Damn it, I thought, let’s go, and I went, and we crossed the finish line within a second of each other. There’s no actual finish line, just a clock and a chute. I stepped ahead of him, in an annoying move. “I should have thrown an elbow,” he said later. “I should have worn cross-country spikes and taken you out in some kind of Tonya Harding move on the course,” I replied.
We laughed. I could barely breathe. Patrick pulled me over into a hug, both of our chests rising and falling with the effort of the past 58 minutes.
It was fun. The only conversation on the course a few “You’re killing me” comments I made, met with a “Good” from him.
When is the last time you raced? When’s the last time I did? I can’t tell you what it felt like on Saturday. To run hard against someone else, to know we’re fairly evenly matched, to know neither one of us has any business trying to do anything out there but run for the fun of it. And the truth it, this was the fun of it. It was fantastic.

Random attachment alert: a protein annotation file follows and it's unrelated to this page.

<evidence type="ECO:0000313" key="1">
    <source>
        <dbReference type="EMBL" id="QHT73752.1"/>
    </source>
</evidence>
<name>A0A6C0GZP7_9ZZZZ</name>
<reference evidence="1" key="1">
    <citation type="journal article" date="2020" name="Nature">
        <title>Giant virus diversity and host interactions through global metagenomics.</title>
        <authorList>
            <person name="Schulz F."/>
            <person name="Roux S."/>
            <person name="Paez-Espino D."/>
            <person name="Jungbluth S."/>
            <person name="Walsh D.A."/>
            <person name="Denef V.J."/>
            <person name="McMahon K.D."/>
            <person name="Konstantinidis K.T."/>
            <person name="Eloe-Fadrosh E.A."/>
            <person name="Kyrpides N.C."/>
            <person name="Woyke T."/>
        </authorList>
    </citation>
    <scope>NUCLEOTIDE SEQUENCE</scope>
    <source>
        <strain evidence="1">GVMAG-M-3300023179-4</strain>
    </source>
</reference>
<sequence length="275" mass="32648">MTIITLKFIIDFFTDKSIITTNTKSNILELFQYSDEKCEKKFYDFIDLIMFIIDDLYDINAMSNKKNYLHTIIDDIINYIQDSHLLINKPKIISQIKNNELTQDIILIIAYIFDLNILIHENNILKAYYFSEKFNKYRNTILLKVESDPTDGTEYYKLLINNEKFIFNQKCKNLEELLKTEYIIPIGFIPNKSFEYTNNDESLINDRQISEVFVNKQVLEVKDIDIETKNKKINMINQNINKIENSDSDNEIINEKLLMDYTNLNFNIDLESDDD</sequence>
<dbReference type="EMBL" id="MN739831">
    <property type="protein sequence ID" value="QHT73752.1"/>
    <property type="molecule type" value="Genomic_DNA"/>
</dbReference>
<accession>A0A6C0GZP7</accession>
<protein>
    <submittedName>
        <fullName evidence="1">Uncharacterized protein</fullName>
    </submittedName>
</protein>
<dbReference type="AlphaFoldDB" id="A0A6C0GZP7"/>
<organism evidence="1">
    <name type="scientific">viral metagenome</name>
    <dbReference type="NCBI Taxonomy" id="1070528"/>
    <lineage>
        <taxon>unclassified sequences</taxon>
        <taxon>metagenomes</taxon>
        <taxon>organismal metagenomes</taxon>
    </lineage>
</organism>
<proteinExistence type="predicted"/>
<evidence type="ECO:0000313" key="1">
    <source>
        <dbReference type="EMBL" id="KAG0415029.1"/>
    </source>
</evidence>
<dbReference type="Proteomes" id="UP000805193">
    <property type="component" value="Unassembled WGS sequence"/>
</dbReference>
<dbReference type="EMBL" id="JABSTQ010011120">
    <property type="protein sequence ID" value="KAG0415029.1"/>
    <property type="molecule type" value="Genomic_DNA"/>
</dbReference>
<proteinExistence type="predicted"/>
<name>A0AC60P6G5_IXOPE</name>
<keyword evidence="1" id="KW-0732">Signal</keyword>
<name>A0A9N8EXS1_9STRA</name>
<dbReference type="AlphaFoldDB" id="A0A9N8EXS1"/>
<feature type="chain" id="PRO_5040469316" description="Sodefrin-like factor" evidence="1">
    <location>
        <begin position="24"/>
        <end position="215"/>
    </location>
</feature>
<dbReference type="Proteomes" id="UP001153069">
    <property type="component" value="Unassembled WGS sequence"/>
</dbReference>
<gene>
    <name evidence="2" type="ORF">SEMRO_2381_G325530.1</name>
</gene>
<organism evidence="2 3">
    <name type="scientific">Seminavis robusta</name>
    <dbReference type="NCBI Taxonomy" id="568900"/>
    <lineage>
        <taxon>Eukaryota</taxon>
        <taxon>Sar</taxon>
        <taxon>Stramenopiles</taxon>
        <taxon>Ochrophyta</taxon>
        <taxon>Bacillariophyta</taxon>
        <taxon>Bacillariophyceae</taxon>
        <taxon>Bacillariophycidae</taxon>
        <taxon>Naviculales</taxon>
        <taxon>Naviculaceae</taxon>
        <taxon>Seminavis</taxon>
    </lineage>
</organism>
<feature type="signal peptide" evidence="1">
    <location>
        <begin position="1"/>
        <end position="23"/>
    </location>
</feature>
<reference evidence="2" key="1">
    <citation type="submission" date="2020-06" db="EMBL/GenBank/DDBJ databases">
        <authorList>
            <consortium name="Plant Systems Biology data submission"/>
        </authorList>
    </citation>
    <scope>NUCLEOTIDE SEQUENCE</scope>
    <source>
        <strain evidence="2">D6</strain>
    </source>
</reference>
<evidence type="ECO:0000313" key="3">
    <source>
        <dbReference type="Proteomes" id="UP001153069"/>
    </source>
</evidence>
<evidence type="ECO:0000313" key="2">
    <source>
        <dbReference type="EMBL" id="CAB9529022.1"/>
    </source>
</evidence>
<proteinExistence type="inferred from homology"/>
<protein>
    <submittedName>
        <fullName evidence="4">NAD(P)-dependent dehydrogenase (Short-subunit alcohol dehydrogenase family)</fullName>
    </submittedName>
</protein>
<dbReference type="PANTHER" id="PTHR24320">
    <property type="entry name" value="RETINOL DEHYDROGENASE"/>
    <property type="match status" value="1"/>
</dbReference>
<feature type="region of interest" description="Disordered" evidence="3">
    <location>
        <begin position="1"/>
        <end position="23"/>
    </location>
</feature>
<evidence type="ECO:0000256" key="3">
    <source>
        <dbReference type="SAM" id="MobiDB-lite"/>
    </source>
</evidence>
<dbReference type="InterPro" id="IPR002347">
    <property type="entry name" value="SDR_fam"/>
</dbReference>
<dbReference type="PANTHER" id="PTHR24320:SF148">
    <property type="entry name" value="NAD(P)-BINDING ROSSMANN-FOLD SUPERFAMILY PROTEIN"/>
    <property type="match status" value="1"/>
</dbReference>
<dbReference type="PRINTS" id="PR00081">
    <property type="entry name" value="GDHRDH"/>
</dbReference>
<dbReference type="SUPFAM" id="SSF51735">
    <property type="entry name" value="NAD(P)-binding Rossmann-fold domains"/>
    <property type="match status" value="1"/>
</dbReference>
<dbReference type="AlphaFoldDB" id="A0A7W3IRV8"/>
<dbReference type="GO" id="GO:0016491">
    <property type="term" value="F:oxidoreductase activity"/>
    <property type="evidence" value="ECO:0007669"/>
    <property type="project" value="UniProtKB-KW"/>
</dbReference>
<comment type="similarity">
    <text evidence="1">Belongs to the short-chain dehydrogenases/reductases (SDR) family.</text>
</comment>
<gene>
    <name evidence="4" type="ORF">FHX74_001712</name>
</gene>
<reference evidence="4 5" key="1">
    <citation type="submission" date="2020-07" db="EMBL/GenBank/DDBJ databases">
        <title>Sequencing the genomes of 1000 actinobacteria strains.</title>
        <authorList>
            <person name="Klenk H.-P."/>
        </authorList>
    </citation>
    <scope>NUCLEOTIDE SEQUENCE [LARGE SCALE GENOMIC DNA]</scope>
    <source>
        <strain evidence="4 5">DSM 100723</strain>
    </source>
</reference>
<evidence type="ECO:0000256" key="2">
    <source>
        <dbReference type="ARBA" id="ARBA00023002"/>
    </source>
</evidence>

“I didn’t want you to say later that you could have run harder,” Patrick told me on the drive home. “I wanted you to give it everything.”
And I did. I’m a little embarrassed to say that – my everything should result in a faster time. But it didn’t. It resulted in that time, and that experience on that course and that day. That’s how it goes sometimes, when it goes well, in whatever you’re doing. Those tiny moments when you really know, just know, you did everything you could to hang on, and you hung on.
There was no medal for me. No line about a personal best in my running log. No glory in having dropped him somewhere along the course. And he knew I slowed down at the corner.
“What happened,” he asked. “I was hoping for an all out sprint to the finish.”